11 questions on military buyback


Q. 1. How are the days of active-duty service calculated?

2. Is that a one-to-one credit added to years of service?

3. Can you buy it back after you retire and adjust the annuity accordingly?

4. Can you buy back portions of it?

5. Can you pay in installments?

6. What percentage of military pay per year would you get in retirement? For CSRS, it is roughly 2 percent based on high-3; would it be calculated on actual salary back then or adjusted for inflation?

7. Any chance for a retroactive payment once established?

8. Will I lose any benefits if I do this?

9. Can I do this if I was not in the military long enough to earn a pension?

10. How does Social Security fit into this picture?

11. Can I get all three (FERS/CSRS, Social Security, military/Defense Department) separately? What is the penalty for collecting multiple pensions if done separately?

A. 1. The same as they are for civilian service. For example, if you were called to active duty on Dec. 1, 2009, and mustered out on Nov. 30, 2013, you’d get credit for four years.

2. Yes.

3. No.

4. Only if you had one or more breaks in service; then you could make a deposit for any particular segment.

5. Yes.

6. Your total service, both actual and the amount for which you made a deposit, would be computed using the standard formula, which is based on your highest three consecutive years of average basic pay.

7. No.

8. If you are receiving military retired pay, you’d have to waive that pay when you retire; if you were receiving reserve retired pay, you wouldn’t.

9. Yes.

10. You would be entitled to the benefit you earned while covered by Social Security. However, if you were receiving an annuity from CSRS, you’d be subject to the windfall elimination provision. The WEP reduces the Social Security benefit of anyone who receives an annuity from a retirement system where he didn’t pay Social Security taxes and has fewer than 30 years of substantial earnings under Social Security.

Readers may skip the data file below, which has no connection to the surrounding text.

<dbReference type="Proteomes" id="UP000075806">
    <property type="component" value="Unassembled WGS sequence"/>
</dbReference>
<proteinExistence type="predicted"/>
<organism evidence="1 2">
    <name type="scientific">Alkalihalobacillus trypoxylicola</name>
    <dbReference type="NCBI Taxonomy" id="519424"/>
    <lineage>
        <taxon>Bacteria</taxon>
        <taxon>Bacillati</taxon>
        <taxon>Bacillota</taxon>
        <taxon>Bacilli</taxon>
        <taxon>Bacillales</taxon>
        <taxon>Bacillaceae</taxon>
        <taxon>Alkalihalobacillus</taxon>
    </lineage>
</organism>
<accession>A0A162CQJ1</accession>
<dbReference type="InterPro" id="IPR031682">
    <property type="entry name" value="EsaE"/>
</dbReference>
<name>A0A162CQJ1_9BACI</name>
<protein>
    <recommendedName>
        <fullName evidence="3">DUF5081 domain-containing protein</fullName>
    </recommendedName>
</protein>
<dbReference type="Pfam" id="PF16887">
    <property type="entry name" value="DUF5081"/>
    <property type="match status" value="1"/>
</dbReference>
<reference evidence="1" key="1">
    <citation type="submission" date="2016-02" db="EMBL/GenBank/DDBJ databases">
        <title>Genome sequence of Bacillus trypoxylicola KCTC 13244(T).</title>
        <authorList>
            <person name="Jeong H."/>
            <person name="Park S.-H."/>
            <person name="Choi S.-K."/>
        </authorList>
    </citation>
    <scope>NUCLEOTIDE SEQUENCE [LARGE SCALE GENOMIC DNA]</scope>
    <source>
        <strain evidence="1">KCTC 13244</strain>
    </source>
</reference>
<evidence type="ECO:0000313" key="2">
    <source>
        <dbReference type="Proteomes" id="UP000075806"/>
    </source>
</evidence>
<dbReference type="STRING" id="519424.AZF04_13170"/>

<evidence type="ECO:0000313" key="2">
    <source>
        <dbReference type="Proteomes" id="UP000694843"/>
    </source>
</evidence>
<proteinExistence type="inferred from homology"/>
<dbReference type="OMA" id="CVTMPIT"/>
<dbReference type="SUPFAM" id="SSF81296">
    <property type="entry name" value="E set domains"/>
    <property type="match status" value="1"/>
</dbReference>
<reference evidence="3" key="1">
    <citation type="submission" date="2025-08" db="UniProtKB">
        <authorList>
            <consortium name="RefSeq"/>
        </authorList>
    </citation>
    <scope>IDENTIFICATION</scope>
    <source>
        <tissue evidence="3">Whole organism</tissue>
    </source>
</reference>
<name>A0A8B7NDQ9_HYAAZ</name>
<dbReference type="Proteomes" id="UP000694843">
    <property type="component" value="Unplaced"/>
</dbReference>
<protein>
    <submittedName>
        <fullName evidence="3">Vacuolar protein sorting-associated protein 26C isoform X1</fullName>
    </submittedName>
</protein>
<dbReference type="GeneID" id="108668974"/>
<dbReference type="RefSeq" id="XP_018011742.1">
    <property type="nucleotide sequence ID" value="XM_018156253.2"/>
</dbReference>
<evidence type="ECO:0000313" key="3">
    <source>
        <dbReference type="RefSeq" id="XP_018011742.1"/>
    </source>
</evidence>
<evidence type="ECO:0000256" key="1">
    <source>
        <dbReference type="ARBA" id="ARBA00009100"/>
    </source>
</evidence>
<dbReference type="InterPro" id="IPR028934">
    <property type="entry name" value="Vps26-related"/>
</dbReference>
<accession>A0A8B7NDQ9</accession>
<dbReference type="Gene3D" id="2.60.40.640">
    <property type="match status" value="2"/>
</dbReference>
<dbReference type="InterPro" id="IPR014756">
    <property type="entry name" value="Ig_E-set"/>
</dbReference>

11. Yes, with the caveats mentioned above.


About Author

Reg Jones was head of retirement and insurance policy at the Office of Personnel Management. Email your retirement-related questions to fedexperts@federaltimes.com.


  1. I plan to retire the end of the year. Just was told I dodnt biy my active duty time back and now my time for retirement computation has been adjusted from my SCD. I was told years ago by the HR personnel that the 5 months and 21 days could not be bought back. I even took my DD 214 to that person. And a year ago I asked HR for a retirement estimate and nothing was said about buying back time. At this point I either lose the pay from my retirement or wait. And I dont know how much it will cost now to buy back.

    • To find out what you’d owe, complete OPM form RI 20-97, Estimated Earnings During Military Service, and mail it, along with a copy of your DD 214, to the military finance center for your branch of service. When you receive that estimate, take it to your payroll office, along with copies of your DD 214 and an Application to Make Deposit or Redeposit (Standard Form 2893 (CSRS) or 3108 (FERS)), and ask for an estimate of the amount you’d owe, plus accrued interest. Once you have that information, you can decide if the benefit is worth the cost. (The OPM and Standard forms are available for download at http://www.opm.gov, click on Forms.)

  2. I have completed everything to buy back my time I am just waiting for it to show up on my les, however it has been a very long time. So my question is where would this buy back information be located on my les and who can I talk to about seeing where it is in the process

    • It’s not uncommon for there to be a long delay before that change shows up on an LES. About the only thing you can do is check with your agency’s payroll office.

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